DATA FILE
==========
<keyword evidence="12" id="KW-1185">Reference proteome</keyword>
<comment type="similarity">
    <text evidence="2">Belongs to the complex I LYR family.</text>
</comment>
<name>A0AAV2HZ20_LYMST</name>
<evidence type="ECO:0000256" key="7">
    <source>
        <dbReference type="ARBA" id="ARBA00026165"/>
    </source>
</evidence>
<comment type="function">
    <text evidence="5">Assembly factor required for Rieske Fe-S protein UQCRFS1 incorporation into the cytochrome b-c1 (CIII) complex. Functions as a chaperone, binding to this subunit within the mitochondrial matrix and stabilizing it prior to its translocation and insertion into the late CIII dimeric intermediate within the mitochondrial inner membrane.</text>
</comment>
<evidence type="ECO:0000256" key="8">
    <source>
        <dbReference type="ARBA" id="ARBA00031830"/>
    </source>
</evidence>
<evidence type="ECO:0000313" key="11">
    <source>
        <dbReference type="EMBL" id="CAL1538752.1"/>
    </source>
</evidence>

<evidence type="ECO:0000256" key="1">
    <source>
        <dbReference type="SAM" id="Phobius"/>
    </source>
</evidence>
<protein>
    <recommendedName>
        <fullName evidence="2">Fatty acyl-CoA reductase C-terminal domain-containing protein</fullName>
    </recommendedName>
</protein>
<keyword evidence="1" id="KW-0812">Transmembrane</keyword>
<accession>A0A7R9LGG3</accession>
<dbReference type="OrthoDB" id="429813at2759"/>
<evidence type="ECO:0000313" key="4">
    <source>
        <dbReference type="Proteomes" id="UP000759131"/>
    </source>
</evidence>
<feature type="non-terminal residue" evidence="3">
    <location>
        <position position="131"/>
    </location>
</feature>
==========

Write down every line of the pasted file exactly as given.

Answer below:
<keyword evidence="12" id="KW-1185">Reference proteome</keyword>
<comment type="similarity">
    <text evidence="2">Belongs to the complex I LYR family.</text>
</comment>
<name>A0AAV2HZ20_LYMST</name>
<evidence type="ECO:0000256" key="7">
    <source>
        <dbReference type="ARBA" id="ARBA00026165"/>
    </source>
</evidence>
<comment type="function">
    <text evidence="5">Assembly factor required for Rieske Fe-S protein UQCRFS1 incorporation into the cytochrome b-c1 (CIII) complex. Functions as a chaperone, binding to this subunit within the mitochondrial matrix and stabilizing it prior to its translocation and insertion into the late CIII dimeric intermediate within the mitochondrial inner membrane.</text>
</comment>
<evidence type="ECO:0000256" key="8">
    <source>
        <dbReference type="ARBA" id="ARBA00031830"/>
    </source>
</evidence>
<evidence type="ECO:0000313" key="11">
    <source>
        <dbReference type="EMBL" id="CAL1538752.1"/>
    </source>
</evidence>

<evidence type="ECO:0000256" key="1">
    <source>
        <dbReference type="SAM" id="Phobius"/>
    </source>
</evidence>
<protein>
    <recommendedName>
        <fullName evidence="2">Fatty acyl-CoA reductase C-terminal domain-containing protein</fullName>
    </recommendedName>
</protein>
<keyword evidence="1" id="KW-0812">Transmembrane</keyword>
<accession>A0A7R9LGG3</accession>
<dbReference type="OrthoDB" id="429813at2759"/>
<evidence type="ECO:0000313" key="4">
    <source>
        <dbReference type="Proteomes" id="UP000759131"/>
    </source>
</evidence>
<feature type="non-terminal residue" evidence="3">
    <location>
        <position position="131"/>
    </location>
</feature>